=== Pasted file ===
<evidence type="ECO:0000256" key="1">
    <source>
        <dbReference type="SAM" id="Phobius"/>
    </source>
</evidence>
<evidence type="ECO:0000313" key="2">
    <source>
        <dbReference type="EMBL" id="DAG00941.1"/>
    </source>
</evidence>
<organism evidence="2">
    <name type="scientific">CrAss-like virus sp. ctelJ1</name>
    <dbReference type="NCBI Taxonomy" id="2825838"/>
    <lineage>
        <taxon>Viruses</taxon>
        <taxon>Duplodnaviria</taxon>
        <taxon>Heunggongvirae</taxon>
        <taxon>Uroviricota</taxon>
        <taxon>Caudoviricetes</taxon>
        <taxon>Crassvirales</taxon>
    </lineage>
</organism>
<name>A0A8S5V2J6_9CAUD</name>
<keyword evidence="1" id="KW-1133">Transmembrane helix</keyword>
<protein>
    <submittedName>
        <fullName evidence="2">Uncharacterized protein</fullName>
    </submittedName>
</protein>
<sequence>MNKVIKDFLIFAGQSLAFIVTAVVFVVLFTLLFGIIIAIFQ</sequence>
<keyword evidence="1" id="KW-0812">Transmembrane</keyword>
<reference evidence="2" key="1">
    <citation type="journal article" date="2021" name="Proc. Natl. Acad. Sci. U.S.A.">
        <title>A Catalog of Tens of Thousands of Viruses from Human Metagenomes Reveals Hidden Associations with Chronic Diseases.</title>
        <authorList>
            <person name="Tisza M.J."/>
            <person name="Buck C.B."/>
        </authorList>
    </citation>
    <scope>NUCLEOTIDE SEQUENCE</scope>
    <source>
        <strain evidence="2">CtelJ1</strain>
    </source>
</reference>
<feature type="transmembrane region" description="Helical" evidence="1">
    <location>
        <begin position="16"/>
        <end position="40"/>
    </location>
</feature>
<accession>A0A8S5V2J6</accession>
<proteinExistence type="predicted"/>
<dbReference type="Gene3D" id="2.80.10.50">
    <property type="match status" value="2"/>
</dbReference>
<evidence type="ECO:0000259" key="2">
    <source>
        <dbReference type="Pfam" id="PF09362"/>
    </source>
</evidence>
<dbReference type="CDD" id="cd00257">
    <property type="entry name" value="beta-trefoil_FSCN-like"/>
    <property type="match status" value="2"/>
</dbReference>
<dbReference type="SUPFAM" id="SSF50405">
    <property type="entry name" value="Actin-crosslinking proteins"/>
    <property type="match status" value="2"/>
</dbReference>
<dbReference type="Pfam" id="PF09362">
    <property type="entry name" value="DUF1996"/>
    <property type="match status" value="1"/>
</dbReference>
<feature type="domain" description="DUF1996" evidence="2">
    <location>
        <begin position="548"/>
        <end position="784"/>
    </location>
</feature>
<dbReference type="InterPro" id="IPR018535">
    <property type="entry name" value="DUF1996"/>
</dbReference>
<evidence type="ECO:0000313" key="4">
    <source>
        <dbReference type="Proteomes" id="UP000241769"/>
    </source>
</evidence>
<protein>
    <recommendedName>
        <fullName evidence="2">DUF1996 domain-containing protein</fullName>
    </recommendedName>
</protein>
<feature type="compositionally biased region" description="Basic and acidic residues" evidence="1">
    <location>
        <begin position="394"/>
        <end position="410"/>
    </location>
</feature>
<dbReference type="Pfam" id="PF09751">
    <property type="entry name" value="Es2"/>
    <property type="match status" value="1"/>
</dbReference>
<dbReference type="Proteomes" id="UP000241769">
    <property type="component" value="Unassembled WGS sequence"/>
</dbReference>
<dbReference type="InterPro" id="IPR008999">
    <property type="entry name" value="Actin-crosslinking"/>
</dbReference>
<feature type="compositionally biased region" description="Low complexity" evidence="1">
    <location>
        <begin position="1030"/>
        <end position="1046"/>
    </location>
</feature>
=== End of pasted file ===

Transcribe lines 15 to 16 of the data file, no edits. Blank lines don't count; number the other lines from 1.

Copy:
        <taxon>Viruses</taxon>
        <taxon>Duplodnaviria</taxon>